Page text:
The Heir


My first story from Nigeria, done together with my colleague Øystein Mikalsen, is from Goi in southern part of the country. Goi is one of the villages that have paid the highest price for the country’s oil drilling. In 2004 a massive oil-leakage upstream from Goi forced the villagers to move out. Still today everything is contaminated. People have been deprived of the livelyhood. Crude oil is the blessing of the elite, and the curse of the ordinary man and woman in Nigeria.

For the full story and more pictures, go to our blog Untold Stories.


45 thoughts on “The Heir

  1. Superb photograph Otto. The multinationals have little regard for anything bar the bottom line and the shareholders. Ordinary decent folk don’t figure if they get in the way of yet more profit. In the west, governments temper their activities with regulation to a degree. In Africa, so long as the president has got a new personal jet, they can do what they like.

  2. This is the sad part of it all … great photo. We destroy so much to get what we want .. and we don’t take in consideration what happens to those that has to live it – how their lives change in another direction. Look at all the king prawn farming … and what that do the nature. Here in Sweden they don’t sell farmed king prawns anymore.

  3. Great images, both here and in your other blog, but such a sad sad story… And very shocking.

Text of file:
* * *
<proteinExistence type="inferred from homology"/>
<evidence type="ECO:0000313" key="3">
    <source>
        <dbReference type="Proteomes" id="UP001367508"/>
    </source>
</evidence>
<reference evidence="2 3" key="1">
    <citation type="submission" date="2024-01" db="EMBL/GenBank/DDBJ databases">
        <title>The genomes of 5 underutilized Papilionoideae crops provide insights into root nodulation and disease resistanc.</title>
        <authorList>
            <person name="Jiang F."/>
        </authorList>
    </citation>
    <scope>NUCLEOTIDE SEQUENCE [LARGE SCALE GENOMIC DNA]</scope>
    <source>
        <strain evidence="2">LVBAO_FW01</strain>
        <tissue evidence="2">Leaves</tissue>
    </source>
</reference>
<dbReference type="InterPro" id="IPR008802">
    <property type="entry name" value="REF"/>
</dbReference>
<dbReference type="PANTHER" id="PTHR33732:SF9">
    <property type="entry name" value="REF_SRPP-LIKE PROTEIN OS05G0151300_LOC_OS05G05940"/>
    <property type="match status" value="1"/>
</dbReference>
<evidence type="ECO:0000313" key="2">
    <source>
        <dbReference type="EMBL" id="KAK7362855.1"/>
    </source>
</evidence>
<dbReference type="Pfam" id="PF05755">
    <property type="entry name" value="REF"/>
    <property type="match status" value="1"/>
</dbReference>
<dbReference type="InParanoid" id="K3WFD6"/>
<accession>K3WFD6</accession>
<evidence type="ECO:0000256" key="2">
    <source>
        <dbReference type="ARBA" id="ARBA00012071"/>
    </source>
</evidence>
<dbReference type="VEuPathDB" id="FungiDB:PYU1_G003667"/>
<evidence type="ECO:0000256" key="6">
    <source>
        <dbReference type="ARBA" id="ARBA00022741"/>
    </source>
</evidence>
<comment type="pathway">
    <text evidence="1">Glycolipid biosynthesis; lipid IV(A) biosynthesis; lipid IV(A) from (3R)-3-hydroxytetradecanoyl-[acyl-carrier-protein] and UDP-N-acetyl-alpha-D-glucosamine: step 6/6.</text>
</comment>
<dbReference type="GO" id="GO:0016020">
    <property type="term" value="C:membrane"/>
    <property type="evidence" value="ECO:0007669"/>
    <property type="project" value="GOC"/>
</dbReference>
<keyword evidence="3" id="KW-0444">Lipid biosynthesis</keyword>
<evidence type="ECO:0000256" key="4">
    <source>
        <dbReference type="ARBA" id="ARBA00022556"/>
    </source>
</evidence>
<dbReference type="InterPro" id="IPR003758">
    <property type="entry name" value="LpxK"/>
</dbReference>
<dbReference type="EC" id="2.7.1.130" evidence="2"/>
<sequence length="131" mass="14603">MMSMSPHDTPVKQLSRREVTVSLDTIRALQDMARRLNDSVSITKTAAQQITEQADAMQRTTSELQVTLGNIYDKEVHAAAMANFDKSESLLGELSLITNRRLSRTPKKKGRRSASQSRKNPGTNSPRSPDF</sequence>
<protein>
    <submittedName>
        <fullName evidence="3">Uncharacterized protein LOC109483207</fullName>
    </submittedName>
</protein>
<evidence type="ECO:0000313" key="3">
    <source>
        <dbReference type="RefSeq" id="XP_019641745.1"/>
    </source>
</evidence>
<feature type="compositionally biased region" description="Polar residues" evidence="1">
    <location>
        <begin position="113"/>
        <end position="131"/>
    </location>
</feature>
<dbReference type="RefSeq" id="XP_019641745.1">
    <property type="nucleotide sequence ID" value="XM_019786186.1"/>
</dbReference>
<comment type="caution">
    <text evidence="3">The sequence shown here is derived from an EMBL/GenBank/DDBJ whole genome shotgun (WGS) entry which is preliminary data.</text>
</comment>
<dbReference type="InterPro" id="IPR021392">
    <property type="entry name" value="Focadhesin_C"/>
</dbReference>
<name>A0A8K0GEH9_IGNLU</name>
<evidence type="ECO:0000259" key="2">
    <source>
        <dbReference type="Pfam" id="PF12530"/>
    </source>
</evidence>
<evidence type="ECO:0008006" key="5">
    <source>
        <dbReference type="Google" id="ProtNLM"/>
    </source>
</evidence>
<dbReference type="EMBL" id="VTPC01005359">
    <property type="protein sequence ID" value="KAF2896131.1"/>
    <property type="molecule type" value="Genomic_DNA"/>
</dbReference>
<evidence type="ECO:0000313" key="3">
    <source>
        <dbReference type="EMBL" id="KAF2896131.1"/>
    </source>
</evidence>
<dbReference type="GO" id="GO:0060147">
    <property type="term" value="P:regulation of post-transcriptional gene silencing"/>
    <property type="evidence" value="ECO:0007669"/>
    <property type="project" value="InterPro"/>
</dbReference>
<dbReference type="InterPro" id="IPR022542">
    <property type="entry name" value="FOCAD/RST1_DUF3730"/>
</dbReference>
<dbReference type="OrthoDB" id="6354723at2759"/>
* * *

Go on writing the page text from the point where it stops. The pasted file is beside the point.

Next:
We had a disaster here too in Quebec last July, nothing to compare with this village, but a train with many wagons transporting crude oil derailed and exploded, destroying half of downtown of Lac Mégantic village, (about an hour drive from where I live) and killing fifty two people.
    These stories are so sad…

  4. This is shocking, initially I felt it was beautiful picture (the photograph still is), but was shocked when i read this to see how horrible this must be. It’s an oil leakage, that’s among the worst things that can happen.

  5. Otto, I am glad that you are reporting about these atrocities and, thus, create more awareness of them! There is so much of this going on around the world. It’s like an epidemic. It’s so huge that the onlooker feels paralyzed by its immensity.

  6. Add to this, (while on a somewhat smaller scale than the big-news oil disasters, but nevertheless just as intense), Duke Energy’s recent coal ash spill in my state, NC. Cause and effect everywhere, large and small. Have enjoyed reading about the smaller farmers and fishermen in Africa, Otto. Great, albeit sad, stories; thanks for sharing.

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